Window lifespan also affects the net environmental impact and energy usage of a window. Historic wooden windows are highly durable due to their fabrication from old growth timber and the simplicity of their design. Vinyl window frames degrade and discolour when exposed to ultraviolet light, and typically have a life expectancy of only about 25 years6, after which time the window usually requires wholesale replacement. Aluminum is more durable than vinyl but has a very high embodied energy due to the significant energy inputs required for its production and its high thermal conductivity results in greater energy consumption during product use compared with vinyl and wood. Insulating glass seals on new windows tend to degrade more quickly than the window frame and manufacturer warranties typically do not extend past the 20 year mark.7 In contrast, historic building preservation experts argue that properly maintained historic windows can last 100-200 years or more.2
There are, of course, cases where wooden windows have degraded beyond repair and replacement is the only option. Installation of new wood frame windows are a good option from an energy efficiency standpoint since wood has low lifecycle energy inputs when compared with other products such vinyl and aluminum.6 Wooden window frames clad in aluminum are estimated to embody slightly more energy than unclad wood, but are still significantly lower in lifecycle energy consumption than frames constructed entirely of vinyl or aluminum.6 Although relatively new on the market, wood/polymer composite frames also show considerable potential for lower embodied energy compared with vinyl and aluminum windows since they are resistant to decay, stable in UV light and can be manufactured using byproducts of the construction industry such as sawdust. Homeowners seeking additional guidance regarding the energy efficiency of windows, including information about window seals and glazing options, are encouraged to investigate third-party research, such as that provided by the Efficient Windows Collaborative (EWC) (http://www.efficientwindows.org/).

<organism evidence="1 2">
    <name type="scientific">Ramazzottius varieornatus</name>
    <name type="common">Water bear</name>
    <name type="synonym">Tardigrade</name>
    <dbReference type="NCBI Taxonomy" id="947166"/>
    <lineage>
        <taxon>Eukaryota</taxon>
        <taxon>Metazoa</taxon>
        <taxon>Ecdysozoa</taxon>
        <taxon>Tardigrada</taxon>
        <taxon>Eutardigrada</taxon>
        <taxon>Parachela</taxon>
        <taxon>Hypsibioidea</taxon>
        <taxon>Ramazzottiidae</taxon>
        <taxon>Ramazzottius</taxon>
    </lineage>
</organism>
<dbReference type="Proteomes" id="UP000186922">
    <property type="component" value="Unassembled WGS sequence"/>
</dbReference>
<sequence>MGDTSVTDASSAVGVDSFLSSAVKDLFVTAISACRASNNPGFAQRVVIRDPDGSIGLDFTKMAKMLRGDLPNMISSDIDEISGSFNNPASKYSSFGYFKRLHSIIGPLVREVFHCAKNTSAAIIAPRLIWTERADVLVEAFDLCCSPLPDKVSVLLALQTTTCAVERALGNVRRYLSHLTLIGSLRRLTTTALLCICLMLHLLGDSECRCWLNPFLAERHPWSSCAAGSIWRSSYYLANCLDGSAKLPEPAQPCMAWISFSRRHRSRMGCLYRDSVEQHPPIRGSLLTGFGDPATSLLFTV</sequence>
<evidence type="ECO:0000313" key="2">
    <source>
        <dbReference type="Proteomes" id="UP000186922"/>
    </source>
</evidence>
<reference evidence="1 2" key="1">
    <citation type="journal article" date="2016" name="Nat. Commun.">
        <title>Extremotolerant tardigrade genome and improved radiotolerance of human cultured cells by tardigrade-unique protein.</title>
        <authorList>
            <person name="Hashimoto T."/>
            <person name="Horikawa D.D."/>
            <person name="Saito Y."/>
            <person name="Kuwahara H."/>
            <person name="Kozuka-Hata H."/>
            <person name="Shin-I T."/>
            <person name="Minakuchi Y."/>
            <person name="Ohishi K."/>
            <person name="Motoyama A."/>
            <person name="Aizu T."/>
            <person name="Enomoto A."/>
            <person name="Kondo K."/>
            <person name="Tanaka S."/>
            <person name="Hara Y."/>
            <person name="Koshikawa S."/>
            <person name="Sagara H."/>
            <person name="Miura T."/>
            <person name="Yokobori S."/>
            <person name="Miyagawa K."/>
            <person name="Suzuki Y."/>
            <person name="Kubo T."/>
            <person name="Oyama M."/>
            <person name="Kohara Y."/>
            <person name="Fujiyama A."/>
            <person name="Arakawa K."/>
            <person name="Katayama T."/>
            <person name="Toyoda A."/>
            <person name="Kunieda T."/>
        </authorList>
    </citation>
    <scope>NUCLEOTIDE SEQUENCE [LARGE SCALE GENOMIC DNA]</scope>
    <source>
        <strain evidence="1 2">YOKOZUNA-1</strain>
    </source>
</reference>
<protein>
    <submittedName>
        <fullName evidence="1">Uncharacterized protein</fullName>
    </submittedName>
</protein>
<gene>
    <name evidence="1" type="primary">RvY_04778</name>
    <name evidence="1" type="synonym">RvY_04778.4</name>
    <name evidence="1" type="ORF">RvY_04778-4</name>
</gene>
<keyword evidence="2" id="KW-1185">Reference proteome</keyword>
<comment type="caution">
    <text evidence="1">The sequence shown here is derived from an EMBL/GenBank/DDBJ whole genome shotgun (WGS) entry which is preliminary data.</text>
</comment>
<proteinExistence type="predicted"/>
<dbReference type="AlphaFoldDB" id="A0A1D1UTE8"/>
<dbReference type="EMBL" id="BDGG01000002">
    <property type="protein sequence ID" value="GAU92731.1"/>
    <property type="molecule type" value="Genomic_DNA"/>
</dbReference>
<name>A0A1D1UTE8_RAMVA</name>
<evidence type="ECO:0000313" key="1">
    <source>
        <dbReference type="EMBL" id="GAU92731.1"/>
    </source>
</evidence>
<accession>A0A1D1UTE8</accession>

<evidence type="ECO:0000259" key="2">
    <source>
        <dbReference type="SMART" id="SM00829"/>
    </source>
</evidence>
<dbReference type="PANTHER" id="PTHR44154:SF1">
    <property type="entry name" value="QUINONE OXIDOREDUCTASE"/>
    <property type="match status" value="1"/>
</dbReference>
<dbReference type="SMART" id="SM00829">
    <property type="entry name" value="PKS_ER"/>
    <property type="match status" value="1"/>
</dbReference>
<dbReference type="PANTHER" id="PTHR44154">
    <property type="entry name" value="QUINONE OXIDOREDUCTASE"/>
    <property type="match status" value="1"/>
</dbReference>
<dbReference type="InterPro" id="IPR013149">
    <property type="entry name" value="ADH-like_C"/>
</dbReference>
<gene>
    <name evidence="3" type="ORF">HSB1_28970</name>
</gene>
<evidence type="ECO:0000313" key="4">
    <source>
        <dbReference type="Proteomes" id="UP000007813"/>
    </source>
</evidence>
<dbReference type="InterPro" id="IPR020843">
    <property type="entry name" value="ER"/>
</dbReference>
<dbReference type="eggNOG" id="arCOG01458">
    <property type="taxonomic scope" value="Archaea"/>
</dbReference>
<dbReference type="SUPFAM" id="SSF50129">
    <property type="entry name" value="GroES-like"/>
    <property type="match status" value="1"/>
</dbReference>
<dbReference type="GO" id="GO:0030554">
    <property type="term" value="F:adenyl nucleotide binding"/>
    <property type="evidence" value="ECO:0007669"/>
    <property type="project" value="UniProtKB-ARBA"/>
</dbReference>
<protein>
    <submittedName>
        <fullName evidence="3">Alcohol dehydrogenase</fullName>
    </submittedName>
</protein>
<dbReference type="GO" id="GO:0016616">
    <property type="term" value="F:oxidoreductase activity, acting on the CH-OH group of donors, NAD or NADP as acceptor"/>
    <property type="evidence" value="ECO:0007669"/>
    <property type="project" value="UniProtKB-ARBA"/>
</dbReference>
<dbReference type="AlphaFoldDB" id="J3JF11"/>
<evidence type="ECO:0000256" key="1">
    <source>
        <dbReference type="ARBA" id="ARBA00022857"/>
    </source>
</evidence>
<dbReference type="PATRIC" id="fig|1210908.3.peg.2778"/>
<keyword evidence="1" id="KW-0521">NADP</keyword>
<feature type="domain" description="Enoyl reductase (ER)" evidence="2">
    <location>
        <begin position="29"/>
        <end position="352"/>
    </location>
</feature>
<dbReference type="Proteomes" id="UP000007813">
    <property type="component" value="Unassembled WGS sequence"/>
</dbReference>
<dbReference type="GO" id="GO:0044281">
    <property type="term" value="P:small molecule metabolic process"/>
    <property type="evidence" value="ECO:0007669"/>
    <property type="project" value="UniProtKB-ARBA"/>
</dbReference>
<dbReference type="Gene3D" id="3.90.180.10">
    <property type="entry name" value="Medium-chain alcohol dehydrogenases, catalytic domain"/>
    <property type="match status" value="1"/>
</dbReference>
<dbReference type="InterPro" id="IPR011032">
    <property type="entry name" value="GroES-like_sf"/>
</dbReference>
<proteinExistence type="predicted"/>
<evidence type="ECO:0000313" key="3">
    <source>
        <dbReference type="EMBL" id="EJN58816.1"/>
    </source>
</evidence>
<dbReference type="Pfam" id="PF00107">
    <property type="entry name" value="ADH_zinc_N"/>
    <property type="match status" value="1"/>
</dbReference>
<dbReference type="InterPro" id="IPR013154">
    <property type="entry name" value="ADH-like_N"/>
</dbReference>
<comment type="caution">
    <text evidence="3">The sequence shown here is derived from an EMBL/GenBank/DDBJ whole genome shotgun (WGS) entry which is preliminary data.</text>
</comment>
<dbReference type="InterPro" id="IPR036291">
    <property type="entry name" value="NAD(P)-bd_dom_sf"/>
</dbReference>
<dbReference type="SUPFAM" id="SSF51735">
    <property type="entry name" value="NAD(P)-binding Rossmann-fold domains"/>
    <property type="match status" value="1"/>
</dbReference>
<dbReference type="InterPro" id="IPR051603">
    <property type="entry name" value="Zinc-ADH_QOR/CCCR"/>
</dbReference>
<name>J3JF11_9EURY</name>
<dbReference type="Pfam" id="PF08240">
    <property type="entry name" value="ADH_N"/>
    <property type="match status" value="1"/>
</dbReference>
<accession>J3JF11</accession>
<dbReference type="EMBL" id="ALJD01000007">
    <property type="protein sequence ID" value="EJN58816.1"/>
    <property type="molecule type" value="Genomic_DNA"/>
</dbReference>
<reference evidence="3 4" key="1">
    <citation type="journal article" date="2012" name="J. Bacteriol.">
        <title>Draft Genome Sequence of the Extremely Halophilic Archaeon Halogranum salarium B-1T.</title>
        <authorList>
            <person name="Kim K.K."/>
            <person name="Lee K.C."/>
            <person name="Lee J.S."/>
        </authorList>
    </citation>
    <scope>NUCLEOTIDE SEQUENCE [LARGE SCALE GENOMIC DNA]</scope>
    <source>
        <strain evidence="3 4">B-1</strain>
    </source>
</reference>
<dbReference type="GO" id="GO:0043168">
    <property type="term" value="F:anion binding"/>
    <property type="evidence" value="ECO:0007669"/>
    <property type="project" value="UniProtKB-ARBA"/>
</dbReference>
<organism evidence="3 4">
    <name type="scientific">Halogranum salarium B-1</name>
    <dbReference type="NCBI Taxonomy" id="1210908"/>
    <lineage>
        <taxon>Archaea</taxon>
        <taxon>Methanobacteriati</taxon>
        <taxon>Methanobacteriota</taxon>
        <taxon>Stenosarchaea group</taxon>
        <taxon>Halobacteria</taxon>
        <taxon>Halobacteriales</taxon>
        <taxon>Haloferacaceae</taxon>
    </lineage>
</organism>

Watch for Part 2 of this series: To replace or not replace? Cost, Maintenance and Ease of Operation
Further reading and free online resources:
- Sims, C. (2007). Maintenance and Repair of Historic Wood Windows. Heritage Magazine, Fall/Winter, 2007, p. 50-62.
- Old House Web, Repairing Wood Windows
- National Trust for Historic Preservation, Weatherization Guide for Older and Historic Buildings
- Cluver, J. H. and Randall, B. (2010). Saving Energy in Historic Buildings: Balancing Efficiency and Value. APT Bulletin 41(1): p. 5-12.
Window restoration workshops (available periodically):
1 Sedovic, W. and Gotthelf, J. H. (2005). What replacement windows can’t replace: The real cost of removing historic windows. APT Bulletin, 36(4): 25-29.
2 Sims, C. (2006). Repair or replace. Windows in historic buildings: Arriving at a sustainable solution. Heritage, Summer, p. 40-49. Website: http://ohp.parks.ca.gov/pages/1054/files/heritage%20canada.pdf.
3 Klems, J. H. (2002). Measured winter performance of storm windows. University of California: Lawrence Berkeley National Laboratory. Website: http://escholarship.org/uc/item/05p5881m
4 Baker, P., Curtis, R., Kennedy, C., and Wood, C. (2010). Thermal performance of traditional windows and low-cost energy-saving retrofits. APT Bulletin, 41(1): 29-34.
5 Jackson, M. (2005). Embodied energy and historic preservation: A needed reassessment. APT Bulletin, 36:4, 2005.
6 Asif, M., Davidson, A., and Muneer, T. (2002). Life cycle of window materials— a comparative assessment. School of Engineering, Napier University, United Kingdom. Website: http://www.cibse.org/pdfs/Masif.pdf
7 Efficient Windows Collaborative, Alliance to Save Energy, Washington DC, Website: http://www.efficientwindows.org/city_all.cfm?id=202